Tag Archives: budget decor

How to Spray Paint a Thrifted Owl Figurine

So I met this little guy in a Goodwill in East Tennessee over Christmas. (You may remember him from my Instagram picture “Mr. Hoo” post a few days ago.) Not only had he been cast off once–but twice. He was sitting behind the check-out counter, where somebody had rejected him yet again.

Poor little sad owl.

I had been getting something else at the checkout counter, but I asked the sales lady about him and if he was for sale or was being processed and she told me somebody had decided against buying him, so yes, he was still for sale. I scooped him up for A DOLLAH.

He came home with me, and this weekend I gave him a little owly makeover and thought I’d show you how to do the same thing to a thrift store owl. Funny how things that were all the rage in the 1970s can come back reincarnated as hip 2012 tchotchkes!

Here’s what you need:

Here’s what you do:

  1. Make sure your temperature is acceptable for spraying. I think I just barely cheated on this one. The bottle said to use at 65 degrees Fahrenheit or above. I’m pretty sure by the time I got to spraying him over the weekend that the temperature was barely that. Our mild Tennessee weather has been weird lately, and it felt more like spring, so I thought I’d risk it.
  2. Take the owl figurine, cardboard, and spray paint outside. Safety first! You don’t want to be breathing those paint fumes.
  3. Place your owl on the cardboard box (or newspaper) to protect your grass or other ground surface.
  4. Shake the spray can thoroughly. My can recommended 2 minutes.
  5. Spray 8-10 inches away from your owl, in even strokes. Don’t worry if it isn’t 100% covered on the first go-round. It took me two heavy coats.
  6. Let your owl dry between coats. My can said I could recoat after just a few minutes and he’d be touch-dry in 40, so I gave him 45 minutes after each coat before handling it again, just to be safe. I used my microwave timer to let me know when to go outside and spray again.
  7. After two even coats, your owl should be ready to go!
  8. Let him dry for 45-60 minutes before handling. I made the mistake of getting a smudge on his belly. I rubbed it down with some water on my finger and it seemed to go mostly away. It was like I had just gotten a manicure and then smudged a finger on the way out the door. So close, and so frustrating!
  9. Ta-da! You have a rejuvenated owl figurine to display.

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I love my little guy. He’s so darn cute. I used glossy white Valspar spray paint on him and I’m pleased with the result.

Side note: the entire time I was working on this project, Daniel and I kept making “rotate your owl” references. I couldn’t help it. So, hey, I hope this little how-to post helps you spraaaaay-paint / spray-paint your owl /spray-paint your owl for sciiiiennnce!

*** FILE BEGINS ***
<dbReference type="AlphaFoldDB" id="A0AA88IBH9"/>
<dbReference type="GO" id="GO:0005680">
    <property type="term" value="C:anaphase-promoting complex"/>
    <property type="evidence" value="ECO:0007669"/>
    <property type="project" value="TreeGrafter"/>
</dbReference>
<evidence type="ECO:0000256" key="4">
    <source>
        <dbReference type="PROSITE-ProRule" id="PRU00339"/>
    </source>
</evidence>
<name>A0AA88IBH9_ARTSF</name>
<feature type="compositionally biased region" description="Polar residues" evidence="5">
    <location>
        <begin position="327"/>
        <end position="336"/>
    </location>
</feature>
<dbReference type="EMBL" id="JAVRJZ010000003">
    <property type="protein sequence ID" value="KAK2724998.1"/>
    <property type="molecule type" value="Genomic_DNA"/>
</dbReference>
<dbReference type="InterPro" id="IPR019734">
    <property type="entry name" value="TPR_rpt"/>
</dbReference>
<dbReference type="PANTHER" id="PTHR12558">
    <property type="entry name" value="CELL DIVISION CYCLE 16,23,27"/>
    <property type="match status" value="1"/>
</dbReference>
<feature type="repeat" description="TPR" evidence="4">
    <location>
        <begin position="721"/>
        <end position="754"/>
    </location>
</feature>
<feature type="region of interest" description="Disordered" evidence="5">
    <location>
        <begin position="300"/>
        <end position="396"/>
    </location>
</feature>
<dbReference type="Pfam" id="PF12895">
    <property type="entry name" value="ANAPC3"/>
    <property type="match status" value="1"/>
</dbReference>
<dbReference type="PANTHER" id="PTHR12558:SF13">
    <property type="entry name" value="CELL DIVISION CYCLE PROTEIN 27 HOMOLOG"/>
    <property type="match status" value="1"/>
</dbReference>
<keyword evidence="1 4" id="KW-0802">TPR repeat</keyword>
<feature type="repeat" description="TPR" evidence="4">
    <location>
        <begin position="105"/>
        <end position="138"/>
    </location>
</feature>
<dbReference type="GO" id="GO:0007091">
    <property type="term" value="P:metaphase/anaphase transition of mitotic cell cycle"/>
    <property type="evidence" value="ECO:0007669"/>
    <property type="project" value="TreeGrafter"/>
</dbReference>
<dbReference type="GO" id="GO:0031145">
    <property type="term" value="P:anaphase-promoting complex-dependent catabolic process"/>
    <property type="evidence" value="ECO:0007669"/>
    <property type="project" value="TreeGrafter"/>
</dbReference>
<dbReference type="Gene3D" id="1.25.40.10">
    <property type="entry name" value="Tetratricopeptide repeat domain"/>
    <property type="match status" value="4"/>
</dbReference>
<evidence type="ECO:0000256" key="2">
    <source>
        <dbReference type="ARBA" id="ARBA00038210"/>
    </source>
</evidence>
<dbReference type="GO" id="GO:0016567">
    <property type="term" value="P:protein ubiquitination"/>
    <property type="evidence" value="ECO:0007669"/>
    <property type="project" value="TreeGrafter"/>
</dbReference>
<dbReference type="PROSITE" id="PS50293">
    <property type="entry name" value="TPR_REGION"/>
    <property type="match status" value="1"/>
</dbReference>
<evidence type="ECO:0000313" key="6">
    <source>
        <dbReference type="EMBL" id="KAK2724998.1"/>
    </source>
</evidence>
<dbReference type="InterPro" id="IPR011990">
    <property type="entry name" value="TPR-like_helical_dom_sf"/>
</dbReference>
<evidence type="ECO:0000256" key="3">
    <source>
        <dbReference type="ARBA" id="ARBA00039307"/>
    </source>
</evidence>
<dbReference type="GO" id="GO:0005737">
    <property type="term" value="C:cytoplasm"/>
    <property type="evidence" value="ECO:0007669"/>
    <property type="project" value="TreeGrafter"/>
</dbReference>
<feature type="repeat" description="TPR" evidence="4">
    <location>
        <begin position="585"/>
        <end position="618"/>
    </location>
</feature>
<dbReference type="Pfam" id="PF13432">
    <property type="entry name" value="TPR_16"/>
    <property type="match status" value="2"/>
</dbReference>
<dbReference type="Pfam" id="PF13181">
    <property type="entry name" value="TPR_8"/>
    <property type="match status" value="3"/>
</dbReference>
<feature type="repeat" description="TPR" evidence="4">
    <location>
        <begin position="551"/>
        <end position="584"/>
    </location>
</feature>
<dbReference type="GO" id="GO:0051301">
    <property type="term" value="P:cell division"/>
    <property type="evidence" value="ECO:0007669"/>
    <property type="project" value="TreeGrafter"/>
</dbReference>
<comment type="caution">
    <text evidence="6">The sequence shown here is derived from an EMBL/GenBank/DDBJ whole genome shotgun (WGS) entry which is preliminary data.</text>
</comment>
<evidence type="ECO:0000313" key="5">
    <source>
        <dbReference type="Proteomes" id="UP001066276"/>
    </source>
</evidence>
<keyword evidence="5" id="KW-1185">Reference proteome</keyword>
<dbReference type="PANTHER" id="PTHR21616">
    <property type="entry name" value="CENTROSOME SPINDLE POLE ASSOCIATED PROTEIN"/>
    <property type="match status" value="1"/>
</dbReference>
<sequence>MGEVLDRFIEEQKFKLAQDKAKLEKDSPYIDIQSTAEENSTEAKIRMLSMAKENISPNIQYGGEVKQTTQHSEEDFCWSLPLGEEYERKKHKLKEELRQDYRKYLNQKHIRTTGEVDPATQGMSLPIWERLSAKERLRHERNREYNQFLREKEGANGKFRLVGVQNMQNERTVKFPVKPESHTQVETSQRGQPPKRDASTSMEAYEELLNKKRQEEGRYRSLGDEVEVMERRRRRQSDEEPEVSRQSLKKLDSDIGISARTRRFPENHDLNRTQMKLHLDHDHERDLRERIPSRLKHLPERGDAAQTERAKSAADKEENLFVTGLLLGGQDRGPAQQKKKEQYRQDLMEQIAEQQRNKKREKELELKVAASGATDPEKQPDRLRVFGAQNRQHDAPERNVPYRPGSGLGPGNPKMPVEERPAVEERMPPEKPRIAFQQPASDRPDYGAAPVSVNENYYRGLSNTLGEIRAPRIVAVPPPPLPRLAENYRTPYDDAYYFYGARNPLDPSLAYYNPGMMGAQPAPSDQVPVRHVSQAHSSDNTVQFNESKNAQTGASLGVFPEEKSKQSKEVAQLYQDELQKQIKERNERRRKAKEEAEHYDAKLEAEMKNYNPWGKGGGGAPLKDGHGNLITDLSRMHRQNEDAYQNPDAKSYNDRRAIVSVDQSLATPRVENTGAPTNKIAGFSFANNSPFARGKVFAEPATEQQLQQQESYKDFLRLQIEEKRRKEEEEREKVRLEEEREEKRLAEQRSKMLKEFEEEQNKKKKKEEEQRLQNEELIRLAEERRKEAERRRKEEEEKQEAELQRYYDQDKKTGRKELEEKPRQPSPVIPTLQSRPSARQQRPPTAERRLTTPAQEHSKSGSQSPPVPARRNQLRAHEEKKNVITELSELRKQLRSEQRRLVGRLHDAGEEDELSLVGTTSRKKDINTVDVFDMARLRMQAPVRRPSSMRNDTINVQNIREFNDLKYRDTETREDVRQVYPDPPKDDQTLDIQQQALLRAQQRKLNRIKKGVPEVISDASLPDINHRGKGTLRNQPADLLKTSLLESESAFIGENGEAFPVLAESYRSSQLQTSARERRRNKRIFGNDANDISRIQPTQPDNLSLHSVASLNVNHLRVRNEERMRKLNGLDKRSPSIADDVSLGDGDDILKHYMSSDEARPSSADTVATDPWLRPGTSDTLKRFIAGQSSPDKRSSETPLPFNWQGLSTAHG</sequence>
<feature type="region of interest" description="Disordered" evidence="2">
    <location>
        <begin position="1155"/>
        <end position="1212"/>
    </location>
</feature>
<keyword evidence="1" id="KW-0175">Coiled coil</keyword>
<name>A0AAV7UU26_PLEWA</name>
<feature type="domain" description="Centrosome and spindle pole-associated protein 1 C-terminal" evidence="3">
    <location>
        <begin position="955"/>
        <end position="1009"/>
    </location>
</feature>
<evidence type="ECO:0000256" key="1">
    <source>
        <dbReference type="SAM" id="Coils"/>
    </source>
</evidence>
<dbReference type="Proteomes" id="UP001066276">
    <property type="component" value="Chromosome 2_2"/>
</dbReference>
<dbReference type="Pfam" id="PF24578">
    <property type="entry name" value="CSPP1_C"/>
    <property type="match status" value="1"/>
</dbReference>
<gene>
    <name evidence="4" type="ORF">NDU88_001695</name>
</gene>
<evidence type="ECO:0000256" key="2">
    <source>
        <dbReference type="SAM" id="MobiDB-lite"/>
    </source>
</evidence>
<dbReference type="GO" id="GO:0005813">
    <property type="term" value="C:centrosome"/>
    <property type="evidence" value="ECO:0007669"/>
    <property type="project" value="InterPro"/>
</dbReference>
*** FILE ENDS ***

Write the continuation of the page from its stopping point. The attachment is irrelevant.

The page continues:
But back to the “how-to” part … I learned a few things during this his transformation.

First, take the wind into account when you decide where to paint. I had to hold down the box with a heavy object while he dried, so the cardboard wouldn’t be lifted up by the wind and topple him over. I also had to pick out a couple of dry pine needles the wind had blown on him while he dried. Second, after he was done, I read that I probably should have coated him with a primer spray first. Oops! We’ll see how his paint holds up on his ceramic base. I suspect he was one of those homemade ceramic pieces that were so popular years ago. Or he could be younger than 30-something. Who knows. All I know is he’s a handsome little devil now.

Happy Monday!

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Linked up at:  I Heart Naptime | I Heart Organizing | House of Hepworths | Bowl Full of Lemons
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The Cheater’s Guide to Hanging a Type Drawer as Decor

During my mad weekend makeover of our dining room, I kept telling Daniel that I needed something with some oomph to put on the wall. Something that would tone down the girly-ness and not cost too much.

I searched high and low in our house, only to discover that 90% of my vintage “stuff” that I like to swap out from room to room was too small, or just plain impossible to hang on a wall.

That’s when I re-discovered my type drawer. It was a gift from my mother and father back several years ago and I was so excited to get that gift, but I never did anything with it! Finally, it went to use, but first it needed a little TLC of the MacGyver variety.

Here’s how it looked before I got to work:

I took a good look at it and realized 1) there was a LOT of grime on those sections of the drawer, and 2) there wasn’t a way to hang it up on the wall.

I grabbed a couple of old rags, wire cutters, a hammer, a can of Kleen Guard spray, and an old frame I had picked up at a Goodwill store a few years back.

First, I stole the hanging wire from the back of the old frame, cutting it on each side as close to the nails as possible.

I took my cue from the old frame and grabbed a couple of nails from our stash. I figured if they could jerry-rig it that way, I could, too.

I set the wire and nails aside for a few minutes and took up the rags and Kleen Guard spray. I had no idea what I had just signed up to do …